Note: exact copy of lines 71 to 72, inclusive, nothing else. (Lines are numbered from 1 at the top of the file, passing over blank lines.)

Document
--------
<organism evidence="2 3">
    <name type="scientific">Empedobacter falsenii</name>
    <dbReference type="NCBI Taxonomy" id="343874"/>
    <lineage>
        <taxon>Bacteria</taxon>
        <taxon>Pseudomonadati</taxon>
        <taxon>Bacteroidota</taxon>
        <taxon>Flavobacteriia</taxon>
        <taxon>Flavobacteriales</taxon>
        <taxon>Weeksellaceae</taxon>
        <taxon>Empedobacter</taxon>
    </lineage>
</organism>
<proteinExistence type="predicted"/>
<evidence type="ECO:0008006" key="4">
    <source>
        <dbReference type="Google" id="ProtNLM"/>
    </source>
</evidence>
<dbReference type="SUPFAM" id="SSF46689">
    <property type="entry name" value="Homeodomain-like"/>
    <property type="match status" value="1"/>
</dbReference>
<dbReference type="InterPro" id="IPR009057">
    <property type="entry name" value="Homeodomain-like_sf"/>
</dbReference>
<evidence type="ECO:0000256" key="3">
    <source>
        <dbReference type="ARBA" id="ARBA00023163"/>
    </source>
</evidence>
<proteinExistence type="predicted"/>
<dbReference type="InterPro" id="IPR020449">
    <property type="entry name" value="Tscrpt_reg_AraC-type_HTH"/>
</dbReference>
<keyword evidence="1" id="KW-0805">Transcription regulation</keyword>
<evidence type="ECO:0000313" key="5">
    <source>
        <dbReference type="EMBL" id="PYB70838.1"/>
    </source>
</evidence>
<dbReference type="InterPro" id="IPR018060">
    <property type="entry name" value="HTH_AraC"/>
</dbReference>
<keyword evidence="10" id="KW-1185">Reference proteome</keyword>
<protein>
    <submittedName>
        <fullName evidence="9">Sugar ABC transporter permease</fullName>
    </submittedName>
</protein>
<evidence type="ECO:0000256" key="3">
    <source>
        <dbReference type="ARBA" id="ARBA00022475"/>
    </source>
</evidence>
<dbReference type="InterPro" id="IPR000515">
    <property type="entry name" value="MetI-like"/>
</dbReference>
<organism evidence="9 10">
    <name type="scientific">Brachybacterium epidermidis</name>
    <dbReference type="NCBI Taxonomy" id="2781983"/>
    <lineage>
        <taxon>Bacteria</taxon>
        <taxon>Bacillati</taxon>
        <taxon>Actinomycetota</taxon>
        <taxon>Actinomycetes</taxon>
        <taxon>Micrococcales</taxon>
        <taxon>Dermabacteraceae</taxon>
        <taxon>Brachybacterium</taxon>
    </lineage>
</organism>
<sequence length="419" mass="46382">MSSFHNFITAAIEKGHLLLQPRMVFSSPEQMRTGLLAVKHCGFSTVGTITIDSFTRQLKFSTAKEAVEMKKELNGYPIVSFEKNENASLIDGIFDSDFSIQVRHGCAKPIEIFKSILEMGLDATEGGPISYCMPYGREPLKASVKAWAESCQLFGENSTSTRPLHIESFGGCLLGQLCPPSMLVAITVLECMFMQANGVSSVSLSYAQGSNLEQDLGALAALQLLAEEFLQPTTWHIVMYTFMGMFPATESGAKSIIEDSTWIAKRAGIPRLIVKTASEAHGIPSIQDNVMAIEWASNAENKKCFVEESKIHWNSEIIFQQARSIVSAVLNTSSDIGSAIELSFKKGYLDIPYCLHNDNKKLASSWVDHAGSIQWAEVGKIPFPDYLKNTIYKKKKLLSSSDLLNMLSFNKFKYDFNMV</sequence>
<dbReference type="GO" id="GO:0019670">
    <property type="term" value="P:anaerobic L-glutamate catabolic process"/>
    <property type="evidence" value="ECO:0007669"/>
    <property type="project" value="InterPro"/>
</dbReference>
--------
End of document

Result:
</organism>
<sequence length="419" mass="46382">MSSFHNFITAAIEKGHLLLQPRMVFSSPEQMRTGLLAVKHCGFSTVGTITIDSFTRQLKFSTAKEAVEMKKELNGYPIVSFEKNENASLIDGIFDSDFSIQVRHGCAKPIEIFKSILEMGLDATEGGPISYCMPYGREPLKASVKAWAESCQLFGENSTSTRPLHIESFGGCLLGQLCPPSMLVAITVLECMFMQANGVSSVSLSYAQGSNLEQDLGALAALQLLAEEFLQPTTWHIVMYTFMGMFPATESGAKSIIEDSTWIAKRAGIPRLIVKTASEAHGIPSIQDNVMAIEWASNAENKKCFVEESKIHWNSEIIFQQARSIVSAVLNTSSDIGSAIELSFKKGYLDIPYCLHNDNKKLASSWVDHAGSIQWAEVGKIPFPDYLKNTIYKKKKLLSSSDLLNMLSFNKFKYDFNMV</sequence>